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Last edited 31 Jul 2020
Planning applications are subject to fees which are usually payable to the local planning authority. Application fees can change from year to year, so it is important that the applicant or lead designer checks what the fee will be with the local planning authority.
In 2013, new measures were introduced to refund fees if a planning application is not determined within 26 weeks. In addition, planning fees are now transferred to the Planning Inspectorate from the local authority if the local authority has been placed in special measures. The new requirement for planning applications for unlisted buildings in conservation areas, which replaces conservation area consent, remains free.
Some applications can now be made online, with an automated fee payment system. However, consultants acting as agents for the client in making planning applications have been reluctant to do this as they believe that paying the fees themselves and then charging the client can mean that the fee is subject to VAT.
However, HMRC has indicated that a planning professional acting as a client’s agent should be able to class the planning application fee as a ‘disbursement’ that is not subject to VAT. Further guidance is available on the HMRC website.
Planning permissions may also be subject to the community infrastructure levy and to planning obligations (section 106 agreements). Planning obligations can be used to mitigate or compensate for negative impacts of a development that might otherwise make them unacceptable. Planning obligations can have financial implications. The introduction of the community infrastructure levy should result in a scaling back in the imposition of planning obligations between now and 2014 (see Department for Communities and Local Government guidance for the relationship between the levy and planning obligations).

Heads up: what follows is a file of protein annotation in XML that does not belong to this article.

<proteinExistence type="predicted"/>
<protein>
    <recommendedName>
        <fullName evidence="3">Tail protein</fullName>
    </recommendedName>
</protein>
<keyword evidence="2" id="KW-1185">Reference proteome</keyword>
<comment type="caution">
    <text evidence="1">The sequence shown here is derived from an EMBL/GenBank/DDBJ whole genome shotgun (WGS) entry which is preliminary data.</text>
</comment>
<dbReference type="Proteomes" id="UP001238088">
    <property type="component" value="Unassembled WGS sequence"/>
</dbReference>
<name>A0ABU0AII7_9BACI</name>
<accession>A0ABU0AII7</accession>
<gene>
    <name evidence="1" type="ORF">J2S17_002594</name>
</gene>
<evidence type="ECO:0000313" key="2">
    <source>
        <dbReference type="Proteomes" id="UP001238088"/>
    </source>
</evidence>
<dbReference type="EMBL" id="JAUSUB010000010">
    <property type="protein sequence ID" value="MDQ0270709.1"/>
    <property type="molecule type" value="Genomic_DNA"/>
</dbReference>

The regulations also introduced a new fee of £402 per 0.1 hectare for permission in principle applications and a fee of £96 for prior approval applications to permitted development rights. These include the rights for the installation of solar PV equipment on non-domestic buildings, the erection of click-and-collect facilities within the land area of a shop and the provision of temporary school buildings on vacant commercial land for state-funded schools. (Ref. https://www.gov.uk/government/uploads/system/uploads/attachment_data/file/670593/Chief_Planner_Newsletter_-_December_2017.pdf)
 Related articles on Designing Buildings Wiki
- Charge-out rate.
- Community infrastructure levy.
- Outline planning permission.
- Detailed planning permission.
- Planning appeal.
- Planning fees.
- Planning conditions.
- Planning obligations.
- Quantity surveyor’s fees.
- Statutory approvals.
- Statutory authorities.
- Design and access statements.
- Consultation process.
 External references
- Department for Communities and Local Government guidance on the relationship between the levy and planning obligations.
- Planning Portal: useful tools. Includes a fee calculator.
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